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2016 Baja 500 Claims Three Lives

Motor Trend logo Motor Trend 6/7/2016 Stefan Ogbac
jesse-james-baja-250-lucus-truck © Provided by MotorTrend jesse-james-baja-250-lucus-truck

The Baja 500 is dangerous, as this year's event again proved. Regardless of whether you're a spectator or a participant, the off-road spectacle comes with significant risks. In a statement, SCORE International Off-Road Racing has reported that three died at this year's event, including an eight-year-old boy who was fatally injured after a race truck attempted to avoid spectators during a failed turn. One of those injured was the boy's mother, who was hospitalized for injuries on her head and legs but is reportedly in stable condition.

Two riders also died in the Baja 500. Travis Livingston, a native of Palmdale, Calif., lost his life in a crash at race mile 288.9 while another rider, Noah Evermann of Alaska, was found dead by another team much earlier at race mile 180.9. All three incidents are still under investigation by local police in Ensenada, Mexico, where the event starts and ends, according to the SCORE press announcement.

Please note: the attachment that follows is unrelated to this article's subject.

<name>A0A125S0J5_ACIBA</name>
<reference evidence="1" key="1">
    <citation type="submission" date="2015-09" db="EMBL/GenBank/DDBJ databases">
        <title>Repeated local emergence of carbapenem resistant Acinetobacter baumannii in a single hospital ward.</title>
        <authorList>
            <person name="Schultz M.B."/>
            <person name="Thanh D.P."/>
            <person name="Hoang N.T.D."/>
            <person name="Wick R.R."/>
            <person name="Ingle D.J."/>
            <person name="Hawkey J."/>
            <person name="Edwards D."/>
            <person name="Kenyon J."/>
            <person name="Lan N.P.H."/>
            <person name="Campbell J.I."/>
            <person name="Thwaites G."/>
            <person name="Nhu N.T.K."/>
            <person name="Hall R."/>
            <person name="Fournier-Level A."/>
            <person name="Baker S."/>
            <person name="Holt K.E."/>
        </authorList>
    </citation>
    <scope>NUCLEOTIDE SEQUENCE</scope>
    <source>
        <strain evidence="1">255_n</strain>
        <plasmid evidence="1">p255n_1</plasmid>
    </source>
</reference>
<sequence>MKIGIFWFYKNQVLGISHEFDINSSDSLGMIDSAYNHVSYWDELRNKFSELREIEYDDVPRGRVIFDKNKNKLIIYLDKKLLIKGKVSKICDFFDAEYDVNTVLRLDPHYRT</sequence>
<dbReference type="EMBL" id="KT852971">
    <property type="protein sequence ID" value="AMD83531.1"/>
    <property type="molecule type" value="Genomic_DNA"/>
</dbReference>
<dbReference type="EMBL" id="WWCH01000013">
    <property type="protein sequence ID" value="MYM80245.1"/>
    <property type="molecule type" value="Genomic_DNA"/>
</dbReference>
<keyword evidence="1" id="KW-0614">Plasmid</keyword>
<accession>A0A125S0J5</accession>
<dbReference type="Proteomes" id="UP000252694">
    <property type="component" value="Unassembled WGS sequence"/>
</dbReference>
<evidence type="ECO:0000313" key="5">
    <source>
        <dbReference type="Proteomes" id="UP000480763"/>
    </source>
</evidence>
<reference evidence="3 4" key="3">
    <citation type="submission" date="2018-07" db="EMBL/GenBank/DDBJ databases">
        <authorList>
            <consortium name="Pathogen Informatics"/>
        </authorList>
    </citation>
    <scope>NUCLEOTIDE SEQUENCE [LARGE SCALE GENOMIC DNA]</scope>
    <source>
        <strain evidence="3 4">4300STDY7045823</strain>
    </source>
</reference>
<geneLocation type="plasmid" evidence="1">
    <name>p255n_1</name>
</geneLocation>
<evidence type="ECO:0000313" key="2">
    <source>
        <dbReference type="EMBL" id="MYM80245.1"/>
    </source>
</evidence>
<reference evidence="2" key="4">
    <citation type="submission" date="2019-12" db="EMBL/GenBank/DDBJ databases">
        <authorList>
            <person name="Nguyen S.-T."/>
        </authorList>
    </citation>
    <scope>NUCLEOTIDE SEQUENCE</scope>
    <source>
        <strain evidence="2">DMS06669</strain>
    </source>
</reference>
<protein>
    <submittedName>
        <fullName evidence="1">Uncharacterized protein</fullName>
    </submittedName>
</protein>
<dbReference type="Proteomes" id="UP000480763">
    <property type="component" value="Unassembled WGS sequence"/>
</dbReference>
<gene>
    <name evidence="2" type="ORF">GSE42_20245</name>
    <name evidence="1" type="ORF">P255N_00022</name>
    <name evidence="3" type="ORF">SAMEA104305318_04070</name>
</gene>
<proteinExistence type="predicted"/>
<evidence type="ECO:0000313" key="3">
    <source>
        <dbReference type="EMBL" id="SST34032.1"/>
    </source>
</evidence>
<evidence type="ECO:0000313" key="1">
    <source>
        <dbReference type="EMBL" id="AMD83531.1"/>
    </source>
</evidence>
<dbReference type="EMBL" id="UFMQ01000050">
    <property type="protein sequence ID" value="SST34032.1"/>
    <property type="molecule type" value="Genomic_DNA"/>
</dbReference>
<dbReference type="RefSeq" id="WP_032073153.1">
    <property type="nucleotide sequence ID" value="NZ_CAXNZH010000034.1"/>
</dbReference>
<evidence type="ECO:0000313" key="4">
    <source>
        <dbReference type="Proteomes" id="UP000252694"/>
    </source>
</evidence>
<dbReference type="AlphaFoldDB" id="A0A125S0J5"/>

Winners this year include Tavo Vildosa Jr. who piloted a Ford Raptor and was able to finish the race in 8 hours, 20 minutes and 55 seconds at an average speed of 56.86 mph. In the motorcycle division, Colton Udall took the win for the second year in a row riding a Honda CRF450X. Udall finished the race in 9 hours, 18 minutes and 11 seconds at an average speed of 51.33 mph.

Taking place on Mexico's Baja California Peninsula, the Baja 500 is the third round in a four-race series sanctioned by SCORE that also includes the Desert Challenge, San Felipe 250, and Baja 1000. Various vehicles can be entered in the Baja 500, including trucks, buggies, motorcycles, and custom race cars. Much of the course has stayed the same since it started in 1969. The race starts and ends in Ensenada, Mexico, and is usually just below 500 miles in total.

One of the most notable accidents in the Baja 500 was in 1999 when Jason Baldwin crashed into spectators, killing one and injuring six more. Authorities ruled that excessive speed was the cause of that accident, which was the second one involving Baldwin after 1998 when he collided with a motorcycle rider who was also going to enter the race.

Source: SCORE International Off-Road Racing

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